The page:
The Storage Networking Industry Association (SNIA) today announced the release of a specification that can be used to test the performance of solid-state drives, regardless of the vendor.
SNIA, an industry trade group of vendors and universities that develops and promotes standards for storage systems, said its Solid State Storage Initiative (SSSI) came up with the SSD Performance Test Specification to level the playing field in benchmark testing.
[ Keep up on the day's tech news headlines with InfoWorld's Today's Headlines: Wrap Up newsletter. ]
The SSSI is releasing two versions of the test specification: one this week for enterprise SSDs, and another for server or client-side SSDs, which will be released in the third quarter of this year.
The Enterprise Performance Test Specification (PDF document) defines a set of device level tests and methodologies intended to enable comparative testing of SSD devices in enterprise systems, such as storage arrays.
Previously, there has been no widely accepted test methodology for measuring SSD device performance. Each SSD manufacturer utilized different measurement methodologies to derive performance specs for their products.
"You couldn't compare one data sheet to another data sheet and expect to understand if one drive was faster than another because the manufactures used different metrics," said Paul Wassenberg, chairman of the SSSI Governing Board.
"Today, the SSD market is where the HDD market was in the 1970s. There are a lot of different suppliers offering products with a lot of different abilities and there's a lot of variability," Wassenberg said.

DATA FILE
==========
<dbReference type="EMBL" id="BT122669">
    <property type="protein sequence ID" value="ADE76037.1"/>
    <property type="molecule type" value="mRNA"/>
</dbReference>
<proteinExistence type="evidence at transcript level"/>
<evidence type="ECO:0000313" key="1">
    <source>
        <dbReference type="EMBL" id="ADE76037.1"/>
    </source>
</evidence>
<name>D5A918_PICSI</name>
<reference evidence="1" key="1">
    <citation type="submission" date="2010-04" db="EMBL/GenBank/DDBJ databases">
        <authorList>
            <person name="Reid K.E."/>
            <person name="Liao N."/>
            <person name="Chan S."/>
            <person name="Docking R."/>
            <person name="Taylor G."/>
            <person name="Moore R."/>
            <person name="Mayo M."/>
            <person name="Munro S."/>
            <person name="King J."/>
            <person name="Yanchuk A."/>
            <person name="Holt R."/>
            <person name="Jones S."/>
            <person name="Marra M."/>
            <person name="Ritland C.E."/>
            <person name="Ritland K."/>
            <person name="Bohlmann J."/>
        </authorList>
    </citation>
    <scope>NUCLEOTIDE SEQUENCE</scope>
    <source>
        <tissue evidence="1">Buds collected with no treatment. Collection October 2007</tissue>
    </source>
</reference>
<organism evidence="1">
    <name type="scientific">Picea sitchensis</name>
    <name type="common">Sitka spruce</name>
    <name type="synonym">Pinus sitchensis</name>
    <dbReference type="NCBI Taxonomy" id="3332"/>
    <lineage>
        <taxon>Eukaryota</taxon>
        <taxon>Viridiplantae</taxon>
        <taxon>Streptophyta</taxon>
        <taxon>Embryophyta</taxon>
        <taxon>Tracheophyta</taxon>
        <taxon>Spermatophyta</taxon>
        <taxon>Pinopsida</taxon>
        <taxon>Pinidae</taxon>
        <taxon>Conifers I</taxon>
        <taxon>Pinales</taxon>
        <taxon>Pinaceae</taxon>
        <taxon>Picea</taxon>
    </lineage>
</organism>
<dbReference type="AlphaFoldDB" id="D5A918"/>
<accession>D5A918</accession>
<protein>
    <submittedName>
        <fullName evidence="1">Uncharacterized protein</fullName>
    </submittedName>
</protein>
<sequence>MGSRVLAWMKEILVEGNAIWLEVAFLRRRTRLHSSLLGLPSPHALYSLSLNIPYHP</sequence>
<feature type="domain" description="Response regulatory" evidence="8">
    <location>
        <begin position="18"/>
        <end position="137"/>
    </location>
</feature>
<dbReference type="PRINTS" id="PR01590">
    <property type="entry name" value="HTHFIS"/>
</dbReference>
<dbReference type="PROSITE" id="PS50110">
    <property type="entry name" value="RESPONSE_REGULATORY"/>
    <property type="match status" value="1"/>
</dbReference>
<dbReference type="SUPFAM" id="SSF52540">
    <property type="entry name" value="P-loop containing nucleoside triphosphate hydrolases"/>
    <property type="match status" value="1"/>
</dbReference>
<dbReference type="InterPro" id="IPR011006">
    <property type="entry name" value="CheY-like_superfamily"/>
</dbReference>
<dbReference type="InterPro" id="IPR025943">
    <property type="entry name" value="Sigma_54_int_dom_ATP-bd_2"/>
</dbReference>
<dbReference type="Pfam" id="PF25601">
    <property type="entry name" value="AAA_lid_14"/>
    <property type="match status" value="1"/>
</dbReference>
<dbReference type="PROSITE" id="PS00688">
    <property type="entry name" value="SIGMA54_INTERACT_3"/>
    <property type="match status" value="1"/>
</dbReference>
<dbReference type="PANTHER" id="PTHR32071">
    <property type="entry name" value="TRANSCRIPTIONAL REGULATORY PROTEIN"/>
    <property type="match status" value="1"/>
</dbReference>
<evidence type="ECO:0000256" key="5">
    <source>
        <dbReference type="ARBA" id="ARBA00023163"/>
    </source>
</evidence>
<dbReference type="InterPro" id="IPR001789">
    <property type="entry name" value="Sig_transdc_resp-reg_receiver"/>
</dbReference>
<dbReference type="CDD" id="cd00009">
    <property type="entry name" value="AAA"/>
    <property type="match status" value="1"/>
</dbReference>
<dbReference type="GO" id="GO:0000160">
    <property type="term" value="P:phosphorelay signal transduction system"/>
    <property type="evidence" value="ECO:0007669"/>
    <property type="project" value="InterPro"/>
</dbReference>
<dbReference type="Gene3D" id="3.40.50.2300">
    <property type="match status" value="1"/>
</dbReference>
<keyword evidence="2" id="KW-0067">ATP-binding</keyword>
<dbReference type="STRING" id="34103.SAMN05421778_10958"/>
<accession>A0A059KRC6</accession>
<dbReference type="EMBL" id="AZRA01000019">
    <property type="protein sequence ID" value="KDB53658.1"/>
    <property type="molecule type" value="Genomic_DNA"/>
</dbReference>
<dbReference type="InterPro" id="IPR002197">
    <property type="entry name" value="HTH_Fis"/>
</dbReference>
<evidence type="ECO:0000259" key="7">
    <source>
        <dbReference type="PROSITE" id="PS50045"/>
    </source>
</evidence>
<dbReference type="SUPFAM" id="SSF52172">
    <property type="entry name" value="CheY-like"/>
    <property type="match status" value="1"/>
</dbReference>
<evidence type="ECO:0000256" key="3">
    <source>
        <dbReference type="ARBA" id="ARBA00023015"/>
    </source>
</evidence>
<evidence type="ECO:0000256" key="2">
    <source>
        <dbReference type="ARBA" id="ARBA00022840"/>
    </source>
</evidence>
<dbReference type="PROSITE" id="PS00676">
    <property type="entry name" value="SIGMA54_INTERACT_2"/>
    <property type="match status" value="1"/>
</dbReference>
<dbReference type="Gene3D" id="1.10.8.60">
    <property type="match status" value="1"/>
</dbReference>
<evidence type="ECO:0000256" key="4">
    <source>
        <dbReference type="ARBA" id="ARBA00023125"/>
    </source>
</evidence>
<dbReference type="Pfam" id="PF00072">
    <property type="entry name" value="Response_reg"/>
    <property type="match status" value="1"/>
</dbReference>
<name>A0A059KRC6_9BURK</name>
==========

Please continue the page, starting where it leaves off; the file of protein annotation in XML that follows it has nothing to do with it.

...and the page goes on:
More than 40 companies spent two years developing the Performance Test Specification (PTS), Wassenberg said. Among those companies were all of the major SSD and storage system manufacturers, including Samsung, Intel, Marvell, Toshiba, IBM, Seagate, Dell, EMC, Hitachi Data Systems, and Western Digital.
Jim Handy, an analyst with the market research firm Objective Analysis who was on the specification's technical working group, said, "The SNIA test specification is not an end-all, but it is certainly a big step ahead of the specificatons that are commonly used by SSD makers."
Handy said one of the most important aspects of the specification is that it's careful to ensure that SSDs are first "pre-conditioned" prior to testing, meaning data is first written to them and then erased to break the drives in.
All SSDs slow down after initial use because once a sufficient amount of data has been written to them, the processor in the drive begins to move data around in a process known as the read-modify-erase-write cycle.
Simply put, when an SSD is new, data can be written to it without interference from management software. However, once the drive has had a certain amount of data written to it, the NAND flash memory used to make SSDs requires that old data first be marked for deletion before new data memory. Then, once the new data is written, the old blocks marked for deletion are actually deleted in a process known as "garbage collection."